"I'm sure his athletic experience has helped but once again, it's a different rattling ¬- people flying at you, hitting you," Spaziani said. "It's different than the ball going over the center field fence or pitching. He's making strides though."
That last sentence could qualify as an understatement, considering Shinskie set a new Boston College freshman touchdown record (12) last weekend and stands just 139 yards short of Glenn Foley's 1990 passing yards mark.
Matchups to Watch
North Carolina's Ground Game vs. Boston College's Run Defense
The Tar Heels' offensive production has shown dramatic improvement on the ground despite season-ending injuries to three of their top-four running backs. UNC is averaging 178.2 rushing yards per game in its last five weeks after managing just 60.5 yards in their previous four contests.
Junior Ryan Houston is the lone tailback standing, churning out 527 yards and seven touchdowns on a team-high 132 attempts this season. Credit offensive coordinator John Shoop's ability to utilize his speedy wide receivers in the running game to take some pressure off his bull of a running back – Greg Little and Jhay Boyd have combined for 243 rushing yards and two touchdowns on the ground.
The Eagles' defense was a dominating force in 2008, but new defensive coordinator Bill McGovern has faced the unenviable task of replacing crucial pieces such as reigning ACC Defensive Player of the Year Mark Herzlich (diagnosed in the spring with Ewing's sarcoma), linebacker Brian Toal and high NFL draft picks Ron Brace and B.J. Raji at defensive tackle.
But the next defense under Spaziani's watch that is mediocre will be the first, thanks in part to true freshman linebacker Luke Kuechly (107 tackles, 10.0 tackles for loss). The Eagles rank fourth in the ACC in total defense (326.6 ypg) and second in run defense (109.6 ypg).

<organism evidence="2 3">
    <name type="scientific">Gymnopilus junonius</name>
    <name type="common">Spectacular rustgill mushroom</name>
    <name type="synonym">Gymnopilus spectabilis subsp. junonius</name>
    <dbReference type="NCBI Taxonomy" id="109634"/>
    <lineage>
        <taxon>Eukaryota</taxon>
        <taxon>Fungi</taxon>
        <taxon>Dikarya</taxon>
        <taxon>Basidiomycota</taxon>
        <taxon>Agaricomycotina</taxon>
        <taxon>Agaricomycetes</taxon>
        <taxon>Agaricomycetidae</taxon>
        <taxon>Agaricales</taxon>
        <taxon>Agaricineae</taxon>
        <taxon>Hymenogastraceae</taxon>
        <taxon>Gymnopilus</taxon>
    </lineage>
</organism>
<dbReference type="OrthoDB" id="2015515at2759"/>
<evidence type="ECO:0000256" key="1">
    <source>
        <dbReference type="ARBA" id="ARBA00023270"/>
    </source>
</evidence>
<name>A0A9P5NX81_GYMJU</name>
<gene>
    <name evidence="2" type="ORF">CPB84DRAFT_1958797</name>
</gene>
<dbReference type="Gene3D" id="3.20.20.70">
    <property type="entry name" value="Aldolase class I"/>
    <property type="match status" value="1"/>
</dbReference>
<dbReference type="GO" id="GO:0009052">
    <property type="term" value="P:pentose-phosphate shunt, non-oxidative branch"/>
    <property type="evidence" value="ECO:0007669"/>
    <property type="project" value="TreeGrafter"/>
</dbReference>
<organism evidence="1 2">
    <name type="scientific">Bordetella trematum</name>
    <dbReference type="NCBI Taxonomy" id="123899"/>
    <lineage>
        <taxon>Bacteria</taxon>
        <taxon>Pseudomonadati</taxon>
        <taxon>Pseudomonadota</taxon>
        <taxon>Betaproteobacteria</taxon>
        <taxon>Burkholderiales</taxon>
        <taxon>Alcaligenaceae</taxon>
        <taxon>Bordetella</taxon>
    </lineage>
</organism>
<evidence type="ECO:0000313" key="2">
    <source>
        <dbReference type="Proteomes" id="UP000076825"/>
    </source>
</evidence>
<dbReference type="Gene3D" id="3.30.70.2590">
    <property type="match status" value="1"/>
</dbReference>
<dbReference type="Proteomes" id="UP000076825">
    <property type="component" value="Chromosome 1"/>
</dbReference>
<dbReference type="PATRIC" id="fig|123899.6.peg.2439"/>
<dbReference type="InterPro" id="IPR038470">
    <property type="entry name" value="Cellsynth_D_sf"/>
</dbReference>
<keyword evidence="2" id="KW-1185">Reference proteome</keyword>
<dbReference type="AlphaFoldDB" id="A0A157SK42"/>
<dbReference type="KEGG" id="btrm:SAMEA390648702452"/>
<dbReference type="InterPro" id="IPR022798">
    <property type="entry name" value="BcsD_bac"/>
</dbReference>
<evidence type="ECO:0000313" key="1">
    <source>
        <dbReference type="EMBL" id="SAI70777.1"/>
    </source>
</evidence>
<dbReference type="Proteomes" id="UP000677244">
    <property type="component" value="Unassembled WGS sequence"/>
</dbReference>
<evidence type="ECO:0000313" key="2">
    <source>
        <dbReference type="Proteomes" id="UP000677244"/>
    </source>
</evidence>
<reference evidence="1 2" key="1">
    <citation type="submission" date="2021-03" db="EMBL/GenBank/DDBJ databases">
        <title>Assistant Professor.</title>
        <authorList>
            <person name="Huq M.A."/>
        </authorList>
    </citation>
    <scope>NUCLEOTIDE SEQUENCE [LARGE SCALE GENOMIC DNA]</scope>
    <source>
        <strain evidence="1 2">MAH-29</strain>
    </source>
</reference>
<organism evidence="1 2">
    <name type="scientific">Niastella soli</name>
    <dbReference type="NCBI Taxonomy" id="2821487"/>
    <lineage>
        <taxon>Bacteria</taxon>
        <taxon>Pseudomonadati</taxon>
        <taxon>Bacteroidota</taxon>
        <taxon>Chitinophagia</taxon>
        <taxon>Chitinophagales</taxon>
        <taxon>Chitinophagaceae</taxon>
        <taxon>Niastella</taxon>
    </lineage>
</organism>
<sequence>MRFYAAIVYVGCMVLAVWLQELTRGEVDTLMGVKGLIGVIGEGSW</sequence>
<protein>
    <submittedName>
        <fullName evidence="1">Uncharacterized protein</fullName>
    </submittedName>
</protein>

"They're physical, they're big, they're very strong and they're very sound," UNC offensive line coach Sam Pittman said. "You don't see people get really big plays on them. You have to earn everything you get. They will move their front and they love to blitz… These guys are a run-blitzing team."
Boston College's Running Attack vs. North Carolina's Run Defense
While there may have been chaos surrounding other parts of the Boston College program this offseason, one known quantity was the talent level of its offensive line. The Eagles returned four starters, including Preseason All-ACC members Matt Tennant (center) and Anthony Castonzo (left tackle).
"They are very, very physical on the offensive line – maybe one of the best offensive lines that we are certainly going to play against this entire season," Davis said.
With blockers like that, Montel Harris has been afforded the opportunity to shine, and the sophomore running back has done just that, totaling 1,081 yards and 13 touchdowns on 221 carries – good for a 4.9 yards-per-play average.
Former North Carolina offensive coordinator Gary Tranquill has also entered the 21st century with his own version of the wildcat offense, or as he calls it, the "Bazooka." Harris utilized that formation to decimate N.C. State on Oct. 17, turning five snaps into 167 yards.
North Carolina counters with the league's top-rushing defense, allowing just 94.1 yards per outing. The Tar Heels have held seven of 10 opponents under 100 yards rushing and their last four opponents have managed just 66.5 rushing yards per game.
"They have very good players and they have a good professional scheme on defense," Spaziani said. "They keep things simple on defense. They just rely on good coaching and good athletes and it works for them."